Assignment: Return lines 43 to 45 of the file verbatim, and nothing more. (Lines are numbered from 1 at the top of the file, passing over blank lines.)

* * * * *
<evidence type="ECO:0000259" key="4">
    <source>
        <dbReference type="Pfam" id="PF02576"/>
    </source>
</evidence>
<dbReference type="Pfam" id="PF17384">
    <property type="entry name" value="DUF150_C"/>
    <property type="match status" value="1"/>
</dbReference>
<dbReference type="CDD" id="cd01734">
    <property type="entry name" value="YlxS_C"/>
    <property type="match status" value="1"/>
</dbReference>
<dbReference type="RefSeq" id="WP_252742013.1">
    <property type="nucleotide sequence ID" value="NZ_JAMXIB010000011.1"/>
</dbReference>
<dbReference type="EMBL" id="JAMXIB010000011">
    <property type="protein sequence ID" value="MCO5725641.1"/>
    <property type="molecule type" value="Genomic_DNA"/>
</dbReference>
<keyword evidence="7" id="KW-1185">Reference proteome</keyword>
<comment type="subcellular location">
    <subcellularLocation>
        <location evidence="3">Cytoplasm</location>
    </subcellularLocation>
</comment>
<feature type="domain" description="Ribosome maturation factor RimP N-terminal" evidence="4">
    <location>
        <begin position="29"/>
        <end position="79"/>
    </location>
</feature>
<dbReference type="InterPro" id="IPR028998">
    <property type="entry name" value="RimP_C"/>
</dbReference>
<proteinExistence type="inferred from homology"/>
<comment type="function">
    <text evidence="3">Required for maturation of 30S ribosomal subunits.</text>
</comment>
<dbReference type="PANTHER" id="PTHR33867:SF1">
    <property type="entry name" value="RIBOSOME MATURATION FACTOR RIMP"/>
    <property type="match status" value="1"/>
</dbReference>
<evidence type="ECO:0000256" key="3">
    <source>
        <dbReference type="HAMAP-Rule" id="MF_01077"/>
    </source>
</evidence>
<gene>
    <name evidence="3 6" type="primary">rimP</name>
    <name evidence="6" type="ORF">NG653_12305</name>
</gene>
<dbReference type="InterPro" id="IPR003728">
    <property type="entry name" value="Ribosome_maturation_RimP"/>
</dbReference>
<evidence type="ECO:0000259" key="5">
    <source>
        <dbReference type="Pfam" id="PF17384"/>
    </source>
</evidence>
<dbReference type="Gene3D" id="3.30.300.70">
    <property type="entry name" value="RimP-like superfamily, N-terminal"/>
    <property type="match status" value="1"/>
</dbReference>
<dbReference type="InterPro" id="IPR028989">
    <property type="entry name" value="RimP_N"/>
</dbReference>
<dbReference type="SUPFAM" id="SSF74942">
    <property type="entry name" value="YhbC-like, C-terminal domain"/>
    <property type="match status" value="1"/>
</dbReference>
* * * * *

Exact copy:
</dbReference>
<evidence type="ECO:0000256" key="3">
    <source>